BRIGADES FOR CHILDRENS:
Laboratory services and programs brigades with the consent offered and involving parents to support children and adolescents to detect anemias, childhood obesity, suspected leukemias, as well as laboratory studies in general to support children .
Blood tests are the first tests done to detect leukemia. Usually, blood samples are taken from a vein in the arm, although in infants and young children, can be taken from other veins. The tests done on these samples are usually blood counts and blood smears. a complete blood count or complete blood count (complete blood count, CBC) to determine the number of blood cells of each type present in blood is made. A blood smear is the spread of a small blood sample on a glass slide and observing it with a microscope. Abnormal numbers of blood cells and changes in the way these cells look may make the doctor suspect leukemia.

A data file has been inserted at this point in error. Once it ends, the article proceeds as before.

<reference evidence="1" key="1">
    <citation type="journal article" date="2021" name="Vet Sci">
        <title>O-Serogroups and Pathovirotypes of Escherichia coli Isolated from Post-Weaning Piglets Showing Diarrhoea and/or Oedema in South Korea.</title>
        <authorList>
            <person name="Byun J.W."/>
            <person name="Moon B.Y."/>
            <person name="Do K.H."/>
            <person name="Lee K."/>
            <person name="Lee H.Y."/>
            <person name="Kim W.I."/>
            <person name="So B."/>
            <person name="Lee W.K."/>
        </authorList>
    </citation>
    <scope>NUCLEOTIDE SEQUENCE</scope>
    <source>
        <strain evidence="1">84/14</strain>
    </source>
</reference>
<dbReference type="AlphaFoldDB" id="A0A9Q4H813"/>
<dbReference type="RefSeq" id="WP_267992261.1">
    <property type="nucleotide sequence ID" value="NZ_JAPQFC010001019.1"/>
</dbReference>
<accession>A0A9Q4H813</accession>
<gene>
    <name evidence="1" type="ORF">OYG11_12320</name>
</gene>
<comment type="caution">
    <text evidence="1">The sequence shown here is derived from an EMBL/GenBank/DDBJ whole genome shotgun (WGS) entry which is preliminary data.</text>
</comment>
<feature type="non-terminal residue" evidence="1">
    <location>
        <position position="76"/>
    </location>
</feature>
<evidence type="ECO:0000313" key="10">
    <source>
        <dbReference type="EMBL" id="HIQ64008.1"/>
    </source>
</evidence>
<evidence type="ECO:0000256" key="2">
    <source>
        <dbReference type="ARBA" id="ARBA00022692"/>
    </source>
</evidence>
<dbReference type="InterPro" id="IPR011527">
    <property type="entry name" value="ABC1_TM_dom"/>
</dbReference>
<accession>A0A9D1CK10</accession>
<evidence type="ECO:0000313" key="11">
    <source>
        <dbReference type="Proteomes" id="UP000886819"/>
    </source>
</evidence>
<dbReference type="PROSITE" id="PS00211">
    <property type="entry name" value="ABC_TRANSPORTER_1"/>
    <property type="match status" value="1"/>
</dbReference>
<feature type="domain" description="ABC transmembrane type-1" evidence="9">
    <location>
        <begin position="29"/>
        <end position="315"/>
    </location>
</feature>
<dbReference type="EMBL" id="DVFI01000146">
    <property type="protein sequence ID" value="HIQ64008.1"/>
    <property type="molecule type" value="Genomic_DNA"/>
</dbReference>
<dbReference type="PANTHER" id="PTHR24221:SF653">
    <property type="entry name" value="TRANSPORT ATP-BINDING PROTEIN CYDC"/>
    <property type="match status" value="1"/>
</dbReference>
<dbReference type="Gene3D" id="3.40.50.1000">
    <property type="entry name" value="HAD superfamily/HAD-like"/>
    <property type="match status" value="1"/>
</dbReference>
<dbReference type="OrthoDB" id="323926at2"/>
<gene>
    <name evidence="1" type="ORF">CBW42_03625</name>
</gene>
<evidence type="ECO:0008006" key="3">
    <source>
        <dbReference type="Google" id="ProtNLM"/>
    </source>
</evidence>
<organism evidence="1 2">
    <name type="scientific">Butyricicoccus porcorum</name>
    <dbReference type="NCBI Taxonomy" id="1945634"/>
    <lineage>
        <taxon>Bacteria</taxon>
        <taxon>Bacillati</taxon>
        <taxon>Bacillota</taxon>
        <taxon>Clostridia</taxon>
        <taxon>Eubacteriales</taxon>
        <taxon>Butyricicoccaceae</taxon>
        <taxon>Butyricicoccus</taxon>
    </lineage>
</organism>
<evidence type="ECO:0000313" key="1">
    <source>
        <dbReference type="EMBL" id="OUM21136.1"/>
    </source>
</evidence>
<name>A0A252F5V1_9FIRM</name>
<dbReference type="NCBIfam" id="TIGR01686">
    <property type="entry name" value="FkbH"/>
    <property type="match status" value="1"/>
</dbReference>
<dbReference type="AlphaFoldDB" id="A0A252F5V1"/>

“Of every 10 children who get to suffer some form of leukemia, seven cured by early detection”
“Leukemia leads to an uncontrolled increase in the number of white blood cells.”
Most children with leukemia have too many white and not enough red blood cells or platelets enough. Many of the white blood cells are blasts, a type of primitive cells that are normally found only in bone marrow. Although these findings may cause a doctor suspects that a child has leukemia, the presence of the disease, generally can not be diagnosed with certainty without observing a sample of cells from the bone marrow that will be requested by your doctor and practiced in a hospital.